Throughout my travels I have come to identify two interconnected aspects of travel that I find crucial. First, when confronted by the foreign and the Other, we are newly attentive to the myriad of fascinating details that surround us always. Only by escaping our familiar environment and self-comforting routines do our eyes truly open and grow clear; our prejudices and narrow-mindedness become overthrown. The things that you think you know about the world will meet with new uncertainty.
The traveler must confront questions and challenges that he would never see at home. Truly “the destination is never a place, but a new way of seeings things.” I ask each of you to begin your time in South America with an open and curious mind, what we could call the Beginner’s Mind. The more you are able to leave pre-conceived notions of Latin America, and family, and society, the Developing world, and poverty and all the rest behind and experience our trip first hand– in the moment– the more you will get out of this course.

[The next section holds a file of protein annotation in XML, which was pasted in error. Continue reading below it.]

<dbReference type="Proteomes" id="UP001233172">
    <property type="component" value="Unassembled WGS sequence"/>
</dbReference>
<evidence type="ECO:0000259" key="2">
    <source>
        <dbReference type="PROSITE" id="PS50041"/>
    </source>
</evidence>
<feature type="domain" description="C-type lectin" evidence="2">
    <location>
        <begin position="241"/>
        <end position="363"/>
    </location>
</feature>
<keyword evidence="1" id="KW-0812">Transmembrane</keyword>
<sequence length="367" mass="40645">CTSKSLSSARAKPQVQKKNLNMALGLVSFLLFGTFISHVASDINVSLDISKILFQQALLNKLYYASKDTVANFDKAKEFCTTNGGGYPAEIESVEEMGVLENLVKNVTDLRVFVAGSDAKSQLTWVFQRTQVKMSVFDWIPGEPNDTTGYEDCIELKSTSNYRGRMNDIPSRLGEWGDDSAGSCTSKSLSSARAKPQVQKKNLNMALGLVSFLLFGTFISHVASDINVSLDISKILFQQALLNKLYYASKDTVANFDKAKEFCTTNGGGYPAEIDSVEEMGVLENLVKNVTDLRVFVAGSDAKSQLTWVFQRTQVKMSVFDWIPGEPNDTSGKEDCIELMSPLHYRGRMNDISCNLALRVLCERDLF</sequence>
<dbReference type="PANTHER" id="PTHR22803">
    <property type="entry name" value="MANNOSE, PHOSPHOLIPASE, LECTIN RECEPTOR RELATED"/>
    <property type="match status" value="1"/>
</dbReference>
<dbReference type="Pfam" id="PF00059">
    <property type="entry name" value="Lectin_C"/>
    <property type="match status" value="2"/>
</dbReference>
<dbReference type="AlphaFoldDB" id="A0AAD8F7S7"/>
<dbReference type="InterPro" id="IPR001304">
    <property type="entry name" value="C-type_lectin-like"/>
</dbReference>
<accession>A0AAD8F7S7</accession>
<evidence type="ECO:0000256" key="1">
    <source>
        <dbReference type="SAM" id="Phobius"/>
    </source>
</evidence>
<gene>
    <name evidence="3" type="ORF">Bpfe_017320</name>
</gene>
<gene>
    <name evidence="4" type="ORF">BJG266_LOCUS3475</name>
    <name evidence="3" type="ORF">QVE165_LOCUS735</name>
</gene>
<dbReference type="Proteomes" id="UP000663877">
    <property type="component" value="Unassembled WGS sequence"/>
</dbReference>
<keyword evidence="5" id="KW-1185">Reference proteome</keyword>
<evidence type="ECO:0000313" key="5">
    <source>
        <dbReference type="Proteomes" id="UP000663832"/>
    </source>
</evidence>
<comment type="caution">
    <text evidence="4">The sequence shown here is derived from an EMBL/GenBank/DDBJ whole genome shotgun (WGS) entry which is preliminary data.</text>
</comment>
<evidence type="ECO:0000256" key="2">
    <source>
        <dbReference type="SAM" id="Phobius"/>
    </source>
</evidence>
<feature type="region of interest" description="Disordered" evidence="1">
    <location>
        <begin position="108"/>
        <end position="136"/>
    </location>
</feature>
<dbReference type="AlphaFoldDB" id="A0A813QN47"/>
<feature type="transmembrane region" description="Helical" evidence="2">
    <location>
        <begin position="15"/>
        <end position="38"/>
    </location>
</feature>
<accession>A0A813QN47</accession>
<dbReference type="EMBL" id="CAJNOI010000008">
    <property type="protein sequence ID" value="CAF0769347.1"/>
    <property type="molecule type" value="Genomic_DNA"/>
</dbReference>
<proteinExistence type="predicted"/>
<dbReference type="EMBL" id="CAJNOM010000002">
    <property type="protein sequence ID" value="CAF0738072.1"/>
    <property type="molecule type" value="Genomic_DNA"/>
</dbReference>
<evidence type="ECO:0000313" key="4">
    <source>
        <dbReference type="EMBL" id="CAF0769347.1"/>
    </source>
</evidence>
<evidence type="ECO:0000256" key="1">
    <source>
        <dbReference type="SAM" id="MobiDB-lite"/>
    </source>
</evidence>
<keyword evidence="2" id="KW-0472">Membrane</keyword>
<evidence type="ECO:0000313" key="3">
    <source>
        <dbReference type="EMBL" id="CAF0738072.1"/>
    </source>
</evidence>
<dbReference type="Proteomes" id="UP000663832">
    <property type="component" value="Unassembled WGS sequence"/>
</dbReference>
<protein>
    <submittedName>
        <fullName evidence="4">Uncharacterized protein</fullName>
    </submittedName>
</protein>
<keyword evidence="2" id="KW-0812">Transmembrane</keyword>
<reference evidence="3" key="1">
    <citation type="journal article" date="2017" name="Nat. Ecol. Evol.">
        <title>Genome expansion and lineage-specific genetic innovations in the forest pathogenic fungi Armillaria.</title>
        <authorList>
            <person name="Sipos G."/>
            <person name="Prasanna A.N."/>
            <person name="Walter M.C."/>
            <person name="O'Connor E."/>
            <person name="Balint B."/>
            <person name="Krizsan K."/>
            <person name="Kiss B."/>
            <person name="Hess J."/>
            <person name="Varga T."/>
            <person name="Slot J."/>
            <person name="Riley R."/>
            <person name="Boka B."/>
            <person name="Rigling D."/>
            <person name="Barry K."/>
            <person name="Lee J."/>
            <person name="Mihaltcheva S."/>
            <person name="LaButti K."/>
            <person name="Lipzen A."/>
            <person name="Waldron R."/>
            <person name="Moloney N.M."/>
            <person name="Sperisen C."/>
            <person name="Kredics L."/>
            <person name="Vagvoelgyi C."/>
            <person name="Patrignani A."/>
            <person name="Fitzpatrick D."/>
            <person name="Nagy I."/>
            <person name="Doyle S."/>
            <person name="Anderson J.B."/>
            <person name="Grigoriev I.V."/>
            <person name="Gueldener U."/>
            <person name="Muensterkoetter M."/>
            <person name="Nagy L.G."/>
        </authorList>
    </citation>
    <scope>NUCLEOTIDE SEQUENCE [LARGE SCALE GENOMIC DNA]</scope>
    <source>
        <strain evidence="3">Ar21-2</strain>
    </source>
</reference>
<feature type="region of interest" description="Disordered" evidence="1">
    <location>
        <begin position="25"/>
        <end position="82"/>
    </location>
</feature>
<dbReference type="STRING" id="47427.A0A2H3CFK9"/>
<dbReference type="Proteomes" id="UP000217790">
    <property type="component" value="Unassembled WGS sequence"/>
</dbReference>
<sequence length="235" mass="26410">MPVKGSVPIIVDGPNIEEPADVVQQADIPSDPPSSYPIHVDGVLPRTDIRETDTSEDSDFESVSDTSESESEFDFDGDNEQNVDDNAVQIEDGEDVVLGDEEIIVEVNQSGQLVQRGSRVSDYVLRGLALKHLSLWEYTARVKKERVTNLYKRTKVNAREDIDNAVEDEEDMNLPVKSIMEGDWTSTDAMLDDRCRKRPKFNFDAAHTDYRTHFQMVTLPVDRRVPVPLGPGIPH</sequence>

Imagine: you are sitting on a small diesel bus, going from one small Andean village to another. You are surrounded by locals– maybe they are taking vegetables to market or seeing a friend or family member not seen for quite some time– they are chatting in a language you don’t understand; out the window is unfamiliar scenery. You are dirty and sweaty; maybe your stomach hurts a bit and you are tired too. And all of a sudden, a feeling of peace and serenity overcomes you. Who cares whether you are dirty or tired? What does it matter that your bag of clothes just might tumble off the top of the bus? There will be other clothes. In that moment, as your many worries and cares fade into the background, you become more attuned to the myriad of senses surrounding you. You are in the moment and present in a way that you experience but a few times in life. That is the second part of travel that I find indispensable.
Finally, I want to leave you with supreme gratitude for choosing to undertake this adventure. There is so much that I hope to learn from you during our time together. I look forward to getting to know you better and better as time passes. To that end, I look forward to reading your intros on the yak board!
Feel free to contact me directly if you have any questions or post your questions directly to the Yak Board.